CIS Chief Technology Officer Brian Calkin predicted in our 2019 cybersecurity trends blog that organizations would continue to move to the cloud. As on-premises systems become end-of-life, many organizations are discovering cloud solutions that meet their needs and provide a few additional benefits. Cloud infrastructure makes sense for both small organizations and large enterprises interested in leveraging modern security solutions and flexible computing power. Here are six reasons from Brian why it’s smart for organizations to work in the cloud.
Organizations are making the shift to the cloud versus buying additional hardware at on-premise datacenters because cloud resources can be rapidly scaled up as they are needed. Conversely, as the need for a particular resource (such as disk space or central processing units) diminishes, it can be scaled back. This scale up/down model is advantageous in that organizations are able to ensure they have the resources they need, when they need them.
The cloud offers a variety of solutions to fit the particular needs of almost every organization. Whether you’re looking to simply stand up a single virtual server, build an entire virtual network, or leverage a managed service such as hosted database or software suite, all are possible in the cloud. Depending on the particular service you’re interested in using, some or all of the management of the service is performed by the cloud provider. Utilizing a managed service in this way can be a great way to augment an organization’s current IT capabilities or provide a capability that does not currently exist.
Moving workloads to the cloud has the potential to save an organization money, depending on the particular workload. With cloud solutions, there are no initial investments to be made in terms of purchasing infrastructure. All of the infrastructure will be provided by the cloud provider to be used by the organization. The general cost model is the more you use, the more you pay. The cloud can be a very cost-effective solution for workloads that are required to be run for a set period of time each day. Most providers allow you to automate bringing infrastructure online to perform a specific task and then shutting it down once the work is complete. The benefit of this is that you are only charged when the infrastructure is running.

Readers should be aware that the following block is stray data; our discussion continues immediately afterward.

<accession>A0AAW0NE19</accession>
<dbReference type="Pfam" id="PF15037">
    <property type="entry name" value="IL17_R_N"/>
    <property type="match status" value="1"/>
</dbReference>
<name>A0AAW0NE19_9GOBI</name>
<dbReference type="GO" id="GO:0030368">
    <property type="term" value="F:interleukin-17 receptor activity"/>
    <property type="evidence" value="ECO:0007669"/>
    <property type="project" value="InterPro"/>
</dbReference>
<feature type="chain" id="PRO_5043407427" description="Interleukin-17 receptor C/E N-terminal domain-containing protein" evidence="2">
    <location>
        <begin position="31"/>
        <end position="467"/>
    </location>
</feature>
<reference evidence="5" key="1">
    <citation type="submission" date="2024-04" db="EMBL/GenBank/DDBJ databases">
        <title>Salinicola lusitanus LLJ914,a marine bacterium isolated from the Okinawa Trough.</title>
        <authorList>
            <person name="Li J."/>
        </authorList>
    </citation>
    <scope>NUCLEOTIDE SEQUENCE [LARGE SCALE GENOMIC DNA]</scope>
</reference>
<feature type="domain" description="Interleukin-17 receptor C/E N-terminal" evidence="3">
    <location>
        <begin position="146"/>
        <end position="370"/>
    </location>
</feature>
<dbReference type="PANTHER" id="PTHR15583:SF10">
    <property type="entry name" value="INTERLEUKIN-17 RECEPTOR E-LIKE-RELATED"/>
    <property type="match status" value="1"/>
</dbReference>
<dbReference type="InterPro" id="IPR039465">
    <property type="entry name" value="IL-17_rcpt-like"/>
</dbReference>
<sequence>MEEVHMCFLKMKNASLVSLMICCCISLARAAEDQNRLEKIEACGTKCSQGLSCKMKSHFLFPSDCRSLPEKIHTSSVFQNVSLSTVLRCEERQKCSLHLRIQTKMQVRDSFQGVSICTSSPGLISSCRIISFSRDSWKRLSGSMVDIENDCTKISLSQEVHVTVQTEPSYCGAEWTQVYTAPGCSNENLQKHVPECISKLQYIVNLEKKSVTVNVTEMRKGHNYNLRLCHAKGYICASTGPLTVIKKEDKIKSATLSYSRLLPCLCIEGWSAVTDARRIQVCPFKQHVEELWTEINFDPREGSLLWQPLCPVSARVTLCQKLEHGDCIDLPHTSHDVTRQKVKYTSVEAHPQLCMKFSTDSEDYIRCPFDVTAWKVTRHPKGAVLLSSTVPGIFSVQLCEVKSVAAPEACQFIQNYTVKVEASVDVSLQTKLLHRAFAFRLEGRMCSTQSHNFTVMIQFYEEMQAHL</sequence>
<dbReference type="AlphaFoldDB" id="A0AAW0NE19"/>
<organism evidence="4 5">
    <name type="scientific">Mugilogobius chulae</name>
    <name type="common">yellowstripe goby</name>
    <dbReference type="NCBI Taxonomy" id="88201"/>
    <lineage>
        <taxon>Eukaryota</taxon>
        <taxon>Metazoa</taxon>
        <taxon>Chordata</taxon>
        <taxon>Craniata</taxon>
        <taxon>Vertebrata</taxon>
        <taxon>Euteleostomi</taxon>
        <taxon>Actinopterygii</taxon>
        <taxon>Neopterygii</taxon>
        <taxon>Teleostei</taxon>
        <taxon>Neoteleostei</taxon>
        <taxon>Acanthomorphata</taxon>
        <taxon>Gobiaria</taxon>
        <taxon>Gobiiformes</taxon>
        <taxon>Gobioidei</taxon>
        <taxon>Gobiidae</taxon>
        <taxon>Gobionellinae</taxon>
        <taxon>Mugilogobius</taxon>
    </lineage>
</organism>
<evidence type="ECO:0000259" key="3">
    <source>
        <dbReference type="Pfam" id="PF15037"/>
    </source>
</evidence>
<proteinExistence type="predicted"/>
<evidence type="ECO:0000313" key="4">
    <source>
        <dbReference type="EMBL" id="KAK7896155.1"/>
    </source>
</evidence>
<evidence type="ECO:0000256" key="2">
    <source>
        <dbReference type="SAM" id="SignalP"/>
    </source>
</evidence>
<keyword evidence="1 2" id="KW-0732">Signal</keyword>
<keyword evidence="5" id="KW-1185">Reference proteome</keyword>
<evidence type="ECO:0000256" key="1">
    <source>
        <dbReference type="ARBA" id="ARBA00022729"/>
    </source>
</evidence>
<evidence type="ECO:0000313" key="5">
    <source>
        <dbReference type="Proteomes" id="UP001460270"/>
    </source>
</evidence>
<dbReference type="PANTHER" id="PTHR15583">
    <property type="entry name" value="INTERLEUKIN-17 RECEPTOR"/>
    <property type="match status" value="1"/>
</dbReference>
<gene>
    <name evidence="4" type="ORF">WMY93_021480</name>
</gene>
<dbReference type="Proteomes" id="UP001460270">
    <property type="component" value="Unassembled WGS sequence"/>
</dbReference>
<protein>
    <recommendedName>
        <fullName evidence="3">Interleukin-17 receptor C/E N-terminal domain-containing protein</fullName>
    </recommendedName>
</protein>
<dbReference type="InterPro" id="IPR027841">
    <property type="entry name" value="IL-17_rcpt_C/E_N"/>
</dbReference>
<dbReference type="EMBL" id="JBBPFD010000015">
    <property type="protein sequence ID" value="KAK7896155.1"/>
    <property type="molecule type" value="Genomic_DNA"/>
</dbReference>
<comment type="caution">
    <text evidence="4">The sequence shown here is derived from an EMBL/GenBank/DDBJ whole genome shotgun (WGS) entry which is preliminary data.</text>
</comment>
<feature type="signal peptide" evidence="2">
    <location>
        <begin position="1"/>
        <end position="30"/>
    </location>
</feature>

Cloud computing can deliver a speedy and economical way for an organization to recover during a disaster. The ability to rapidly “spin up” pre-configured servers to get services up and running again provides appealing response times in a crisis. Additionally, with cost-effective data storage options, an organization can keep a continuously synched copy of its data in the cloud for when disaster strikes. During a disaster, the organization would “fail-over” to the backup systems and data. Once the disaster is mitigated at the organization’s physical datacenter, the data in the cloud can then be “failed back” in order to resume normal operations.
Another great use of cloud technology is to test new ideas and experiment with the latest technology. Technological innovation sometimes involves leveraging new hardware and software which can be costly to procure on-premises, especially if the actual need has not yet been fully realized. Experimentation with technologies such as artificial intelligence and machine learning algorithms is possible by leveraging the cloud. After the experimentation process is complete for a given technology, the decision can then be made to continue to leverage the cloud for a production environment or build the infrastructure on-premises. Alternatively, if the experiment was not a success, the cloud infrastructure can simply be shut down and you are only charged for the period of time the infrastructure was up and running.
Cloud infrastructure can also offer advanced security options such as patch management, OS updates, and pre-hardened configurations. By implementing secure configurations, organizations can mitigate against common threats like denial of service, malspam, and privilege escalation. The CIS Hardened Images are pre-configured to meet vendor-agnostic CIS Benchmark security recommendations. Here’s how we develop CIS Hardened Images:
There are several reasons why organizations both big and small are making the jump to cloud solutions. By providing security options, cost savings, and automation, the growth of cloud infrastructure is allowing for technological exploration and innovation. CIS is proud to provide the consensus-developed security of CIS Hardened Images. In 2018, CIS Hardened Images helped protect over 160 million compute hours on cloud environments. When convenience, affordability, and security are top priorities, it’s smart to work in the cloud!